Use this time to grease a 9 x 24 cm loaf tin (I used rapeseed oil and a silicone pastry brush to do this).
Remove the dough from the bowl and knead for 10 seconds.
Shape the dough back into a ball, return it to the bowl and cover.
Leave for 5 minutes and repeat steps 9 and 10 twice more.
Leave for 10 minutes.
On a lightly floured work surface, pat the dough into a flat rectangle measuring roughly 25 cm left-to-right by 20 cm top-to-bottom.
Roll the dough inward, starting at the end furthest from you, rolling it tightly.
Roll the dough gently on the work surface, then pat the ends inward so that it will drop neatly into the prepared tin. Lightly flour the dough’s top surface.
Cover the tin with a polythene bag and leave to rise at room temperature for approx. 1 – 1.5 hours, until it has risen about 1 cm over the top of the tin. Ensure to preheat the oven to 220°C about 20 minutes before this time.
Place the tin in the centre of the oven and bake for 40 minutes.
Remove from the oven and, after 5 minutes, remove the loaf from the tin and leave to cool on a wire rack.
As there are some frequently asked questions around storing sourdough starter between bakes, I thought I’d start a post to provide some answers. Here are my notes on how to store sourdough starter.
I put together my first sourdough starter (a rye starter) at the beginning of 2013 and have been using and refreshing it ever since. There have been prolonged periods (four weeks plus) where this particular starter has been left untouched in the fridge. Whenever that happened, I simply stirred the grey-brown liquid that settles on the surface of the sour back into the starter refreshment. 16 hours later, I have a normal rye sourdough starter back in action.
Whether you work with rye, wheat or spelt sourdough starter, roughly the same storage rules apply although wheat leaven refreshments tend to reactivate more quickly than rye.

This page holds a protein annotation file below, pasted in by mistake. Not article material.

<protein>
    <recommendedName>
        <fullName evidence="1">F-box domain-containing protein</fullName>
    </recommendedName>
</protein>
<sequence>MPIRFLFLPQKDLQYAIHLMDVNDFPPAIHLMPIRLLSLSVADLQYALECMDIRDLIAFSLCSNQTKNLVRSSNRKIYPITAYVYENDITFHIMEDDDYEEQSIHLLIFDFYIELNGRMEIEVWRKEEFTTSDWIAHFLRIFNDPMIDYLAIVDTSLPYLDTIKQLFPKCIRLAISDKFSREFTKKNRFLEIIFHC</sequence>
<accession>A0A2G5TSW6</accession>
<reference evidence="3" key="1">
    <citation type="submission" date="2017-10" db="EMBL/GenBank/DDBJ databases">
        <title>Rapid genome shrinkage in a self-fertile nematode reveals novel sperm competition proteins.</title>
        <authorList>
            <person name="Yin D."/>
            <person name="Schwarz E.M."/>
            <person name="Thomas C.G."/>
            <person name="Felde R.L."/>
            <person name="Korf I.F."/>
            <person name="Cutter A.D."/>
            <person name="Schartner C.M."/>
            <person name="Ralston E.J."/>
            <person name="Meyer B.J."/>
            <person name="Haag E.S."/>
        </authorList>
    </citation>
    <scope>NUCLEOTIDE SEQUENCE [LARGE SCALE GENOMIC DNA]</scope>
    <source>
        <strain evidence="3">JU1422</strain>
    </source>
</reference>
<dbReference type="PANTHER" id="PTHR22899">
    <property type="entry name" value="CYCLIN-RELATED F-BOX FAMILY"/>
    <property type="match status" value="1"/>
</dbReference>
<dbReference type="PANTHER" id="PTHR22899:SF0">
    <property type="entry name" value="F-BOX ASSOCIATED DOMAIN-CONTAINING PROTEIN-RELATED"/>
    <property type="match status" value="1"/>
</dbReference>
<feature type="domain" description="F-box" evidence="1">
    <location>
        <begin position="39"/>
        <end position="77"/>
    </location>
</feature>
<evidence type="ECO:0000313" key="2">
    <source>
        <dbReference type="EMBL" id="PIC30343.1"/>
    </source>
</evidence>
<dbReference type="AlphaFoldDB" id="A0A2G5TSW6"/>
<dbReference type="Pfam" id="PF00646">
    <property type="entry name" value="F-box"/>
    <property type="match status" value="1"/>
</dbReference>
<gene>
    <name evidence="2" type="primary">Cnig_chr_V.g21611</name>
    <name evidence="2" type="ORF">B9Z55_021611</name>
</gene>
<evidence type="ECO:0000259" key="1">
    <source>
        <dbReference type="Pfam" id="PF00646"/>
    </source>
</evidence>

Sourdough starter needs to be stored between uses i.e. refreshes. Refreshing sourdough means adding flour and water to your existing starter in order to revitalise it and prepare it to be used for baking.
Unless you bake every day (in which case you would just constantly refresh your starter every day and there is no need for storing it away), you need to store your starter at a cool temperature to preserve it.
If more than two or three days are likely to pass before the sourdough is used again, it is best to store the starter in the fridge. If your sour was viable when you last used it, it should keep there for many weeks and revive easily. Please – there is no need for gimmicky sourdough hotels.
A glass jar with screw top or metal clips is suitable but beware of a build-up of gas pressure if you fasten the lid too tightly. Plastic tubs with clip-on lids work well and this is what I typically use as my sourdough starter storage container.
Please note that some space is always needed for the starter to expand when storing it. At the same time, limiting the air space between the surface of your starter and the lid of the container will help to prevent mould growth. So, leave some space but not too much.
A good lid will help keep out unwanted moulds and contaminants, so a tight fitting lid works better than a piece of loose cling film for example.
Using refrigerated sourdough starter is easy. Simply take starter out of the fridge, combine with flour and water (as per the recipe you are using) and you will have an active starter.